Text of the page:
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Blind shrimp digs burrow,
goby fish keeps lookout

Symbiosis (pl. symbioses) means living together. It describes close and long-term relationships between different species. The term was used by Anton de Bary in 1869, as "the living together of unlike organisms".[1][2][3]

A symbiont is an organism living in a relationship with another species in which one or both get benefits.[4] When one species lives inside another species, or a microscopic symbiont lives inside the cells of a host, it is called an endosymbiont.

The relevance of symbiosis is its frequency and its evolutionary significance. There appear to be no higher plants or animals without symbionts. Those symbionts are of great importance to the larger organisms, who in most cases would be unable to live as they do without their symbionts. Mycorrhiza in higher plants, and gut flora in insects and vertebrates are examples. Humans are no exception.[5][6]

Furthermore, most of these associations are between organisms not just from different species, but from different kingdoms. And lastly, the cells of all eukaryotes contain organelles which are descendants of symbiotic relationships which began at least a billion years ago. Mitochondria and plastids are examples. The conclusion must be that symbiosis has been highly significant in the evolution of life.

Definition[change | change source]

Leafhoppers nymphs protected by an army of meat ants. The ants feed on secretions from the nymphs

The definition of symbiosis has been controversial. Some believe symbiosis should only refer to persistent mutualisms, while others believe it should apply to all kinds of long-term biological interactions.[7]

After 130 years of debate,[8] current biology and ecology textbooks now use the latter "de Bary" definition or an even broader definition (where symbiosis means all species interactions). The restrictive definition (where symbiosis means mutualism only) is no longer used.[9]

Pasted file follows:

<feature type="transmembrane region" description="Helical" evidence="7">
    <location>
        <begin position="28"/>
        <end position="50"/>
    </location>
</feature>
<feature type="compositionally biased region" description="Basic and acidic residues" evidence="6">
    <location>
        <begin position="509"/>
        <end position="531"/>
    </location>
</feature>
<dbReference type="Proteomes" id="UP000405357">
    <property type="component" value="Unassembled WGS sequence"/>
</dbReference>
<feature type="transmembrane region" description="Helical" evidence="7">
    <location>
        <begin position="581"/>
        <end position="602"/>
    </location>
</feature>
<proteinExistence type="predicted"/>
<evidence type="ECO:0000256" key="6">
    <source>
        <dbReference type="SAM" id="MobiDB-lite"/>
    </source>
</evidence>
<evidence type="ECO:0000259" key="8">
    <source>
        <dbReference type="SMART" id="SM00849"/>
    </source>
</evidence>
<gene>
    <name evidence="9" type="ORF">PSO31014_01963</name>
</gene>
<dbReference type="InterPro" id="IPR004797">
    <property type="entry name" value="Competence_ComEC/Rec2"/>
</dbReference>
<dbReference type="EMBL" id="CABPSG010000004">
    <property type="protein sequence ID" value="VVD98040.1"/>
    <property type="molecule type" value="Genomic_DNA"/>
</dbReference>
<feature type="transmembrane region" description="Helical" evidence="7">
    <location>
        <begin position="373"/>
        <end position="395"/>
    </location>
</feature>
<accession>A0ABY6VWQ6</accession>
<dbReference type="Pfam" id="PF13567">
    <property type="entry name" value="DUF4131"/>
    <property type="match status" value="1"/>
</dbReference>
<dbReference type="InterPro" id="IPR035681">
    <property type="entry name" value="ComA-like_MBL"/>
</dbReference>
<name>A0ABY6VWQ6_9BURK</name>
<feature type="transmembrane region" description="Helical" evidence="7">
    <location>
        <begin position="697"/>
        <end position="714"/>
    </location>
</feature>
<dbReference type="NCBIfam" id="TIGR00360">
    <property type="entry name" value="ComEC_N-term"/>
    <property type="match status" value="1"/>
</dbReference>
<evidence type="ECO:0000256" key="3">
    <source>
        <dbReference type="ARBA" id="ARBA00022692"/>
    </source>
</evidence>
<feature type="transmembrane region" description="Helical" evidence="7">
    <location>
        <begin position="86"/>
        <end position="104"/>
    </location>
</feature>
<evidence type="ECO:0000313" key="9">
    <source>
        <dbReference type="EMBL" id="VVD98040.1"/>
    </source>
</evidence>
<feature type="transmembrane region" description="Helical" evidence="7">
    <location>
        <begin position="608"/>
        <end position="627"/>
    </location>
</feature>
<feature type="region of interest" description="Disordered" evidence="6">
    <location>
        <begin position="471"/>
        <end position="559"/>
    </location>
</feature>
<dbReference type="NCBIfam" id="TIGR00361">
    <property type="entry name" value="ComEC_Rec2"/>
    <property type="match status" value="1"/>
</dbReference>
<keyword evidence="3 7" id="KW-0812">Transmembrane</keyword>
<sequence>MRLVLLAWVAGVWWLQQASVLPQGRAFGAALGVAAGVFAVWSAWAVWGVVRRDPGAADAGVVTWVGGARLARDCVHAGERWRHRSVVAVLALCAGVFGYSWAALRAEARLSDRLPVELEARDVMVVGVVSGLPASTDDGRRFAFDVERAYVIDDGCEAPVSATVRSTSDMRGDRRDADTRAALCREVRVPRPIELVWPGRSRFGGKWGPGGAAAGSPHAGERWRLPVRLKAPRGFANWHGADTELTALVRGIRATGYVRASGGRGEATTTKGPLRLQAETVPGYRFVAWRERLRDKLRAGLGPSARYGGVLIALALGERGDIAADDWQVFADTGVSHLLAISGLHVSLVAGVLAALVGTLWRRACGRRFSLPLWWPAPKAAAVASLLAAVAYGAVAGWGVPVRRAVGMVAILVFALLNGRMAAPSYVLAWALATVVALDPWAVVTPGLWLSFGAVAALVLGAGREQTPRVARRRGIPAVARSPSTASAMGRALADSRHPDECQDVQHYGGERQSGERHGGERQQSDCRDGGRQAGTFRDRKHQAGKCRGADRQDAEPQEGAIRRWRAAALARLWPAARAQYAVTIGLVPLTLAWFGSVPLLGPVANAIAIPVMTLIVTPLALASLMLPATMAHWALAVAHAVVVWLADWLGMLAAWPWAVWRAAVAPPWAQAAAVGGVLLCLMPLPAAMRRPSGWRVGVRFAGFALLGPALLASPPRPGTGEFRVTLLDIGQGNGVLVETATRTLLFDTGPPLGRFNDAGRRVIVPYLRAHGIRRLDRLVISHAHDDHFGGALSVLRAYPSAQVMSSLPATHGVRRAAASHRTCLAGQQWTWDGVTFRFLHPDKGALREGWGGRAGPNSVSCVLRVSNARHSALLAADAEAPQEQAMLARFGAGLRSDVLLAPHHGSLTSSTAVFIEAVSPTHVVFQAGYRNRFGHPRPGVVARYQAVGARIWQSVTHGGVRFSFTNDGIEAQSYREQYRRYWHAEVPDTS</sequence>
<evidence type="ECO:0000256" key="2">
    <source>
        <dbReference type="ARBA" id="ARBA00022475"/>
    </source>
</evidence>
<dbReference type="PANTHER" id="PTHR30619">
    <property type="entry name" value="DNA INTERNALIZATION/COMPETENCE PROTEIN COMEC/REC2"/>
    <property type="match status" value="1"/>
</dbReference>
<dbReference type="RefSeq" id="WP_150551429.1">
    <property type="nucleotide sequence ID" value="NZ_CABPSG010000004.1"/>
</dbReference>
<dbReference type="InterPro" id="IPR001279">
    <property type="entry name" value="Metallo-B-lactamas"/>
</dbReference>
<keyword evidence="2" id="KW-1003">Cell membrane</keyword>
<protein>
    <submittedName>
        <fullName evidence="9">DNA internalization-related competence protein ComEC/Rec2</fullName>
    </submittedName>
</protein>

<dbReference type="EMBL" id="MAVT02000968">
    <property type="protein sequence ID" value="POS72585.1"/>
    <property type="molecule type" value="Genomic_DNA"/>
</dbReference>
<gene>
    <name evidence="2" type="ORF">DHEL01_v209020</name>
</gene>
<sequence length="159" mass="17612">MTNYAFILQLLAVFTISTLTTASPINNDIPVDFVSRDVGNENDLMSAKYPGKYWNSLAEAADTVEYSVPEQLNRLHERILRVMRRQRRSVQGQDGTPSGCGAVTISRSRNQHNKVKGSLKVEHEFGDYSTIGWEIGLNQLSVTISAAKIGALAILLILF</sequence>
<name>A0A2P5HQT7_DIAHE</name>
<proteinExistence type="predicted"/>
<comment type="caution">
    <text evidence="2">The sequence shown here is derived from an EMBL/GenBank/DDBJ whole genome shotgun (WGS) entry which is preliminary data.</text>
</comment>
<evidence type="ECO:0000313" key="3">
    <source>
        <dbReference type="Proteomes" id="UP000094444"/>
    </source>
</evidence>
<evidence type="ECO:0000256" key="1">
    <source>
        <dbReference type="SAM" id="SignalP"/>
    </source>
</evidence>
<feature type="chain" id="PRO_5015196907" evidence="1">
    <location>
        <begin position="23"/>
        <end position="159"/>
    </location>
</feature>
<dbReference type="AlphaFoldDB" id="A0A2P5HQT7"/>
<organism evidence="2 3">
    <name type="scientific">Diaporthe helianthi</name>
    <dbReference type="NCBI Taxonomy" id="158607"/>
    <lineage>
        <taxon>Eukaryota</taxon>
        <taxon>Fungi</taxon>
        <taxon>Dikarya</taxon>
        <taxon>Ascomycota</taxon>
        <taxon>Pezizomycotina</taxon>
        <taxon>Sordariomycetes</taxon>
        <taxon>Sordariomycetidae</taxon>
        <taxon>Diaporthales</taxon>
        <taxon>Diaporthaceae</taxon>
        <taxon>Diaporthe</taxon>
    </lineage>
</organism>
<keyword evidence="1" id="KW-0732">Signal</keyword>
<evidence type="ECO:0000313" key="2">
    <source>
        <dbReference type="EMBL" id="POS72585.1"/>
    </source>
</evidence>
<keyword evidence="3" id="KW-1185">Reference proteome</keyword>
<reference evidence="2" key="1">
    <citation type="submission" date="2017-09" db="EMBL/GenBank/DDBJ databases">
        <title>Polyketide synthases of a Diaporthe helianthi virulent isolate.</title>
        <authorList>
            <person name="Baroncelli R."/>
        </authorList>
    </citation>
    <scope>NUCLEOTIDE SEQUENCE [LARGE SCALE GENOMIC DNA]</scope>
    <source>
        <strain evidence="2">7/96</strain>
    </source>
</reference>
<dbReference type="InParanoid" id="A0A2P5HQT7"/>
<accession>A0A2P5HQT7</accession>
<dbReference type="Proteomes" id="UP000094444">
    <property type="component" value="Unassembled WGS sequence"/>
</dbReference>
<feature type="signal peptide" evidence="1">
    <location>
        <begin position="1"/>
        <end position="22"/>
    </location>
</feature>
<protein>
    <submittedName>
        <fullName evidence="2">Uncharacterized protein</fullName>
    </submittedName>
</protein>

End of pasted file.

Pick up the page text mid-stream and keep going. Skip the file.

The widest definition includes parasitism (in which one organism is helped and the other organism is hurt), mutualism (in which both organisms are helped), commensalism (in which one organism is helped and the other is not affected), and competition (in which both organisms are hurt).

Types of symbiosis[change | change source]

Three types of symbiotic relationships: commensalist (I), parasitic (II), and mutualist (III)

The various forms of symbiosis include:

Type 1: Partners keep their bodies separate[change | change source]

Symbiosis does not always benefit both partners. This is what may happen:

  • parasitism, in which the association has disadvantages for one of the two. One may even destroy or kill the other. (+ –)
  • mutualism, in which the association has advantages for both (+ +)
  • commensalism, in which one member of the association benefits while the other is not affected (+ 0)
  • competition, in which both members of the association are fighting over food or other needs. (– –)

Type 2: Partners live as one organism[change | change source]

Clownfish in its sea anemone
Rhizobia bacteria in nodules fix nitrogen
Monotropa uniflora, a flowering plant which parasitises certain fungi.[10]
Dardanus pedunculatus Hermit crab with symbiotic anemones Calliactis sp. attached to its shell. The anemones provide protection with their stinging cells, and they get mobility from the crab.

This kind of symbiosis is called endosymbiosis. Examples are:

Almost for certain, this happened to form the eukaryote cell. That's the type of cell all animals and plants are made of. The organelles inside the cell, such as mitochondria and chloroplasts, contain some DNA. This DNA is the remnant of a once separate bacterium. The theory is that the eukaryote cell evolved by the fusion of several bacteria or archaea organisms.[12][13][14][15]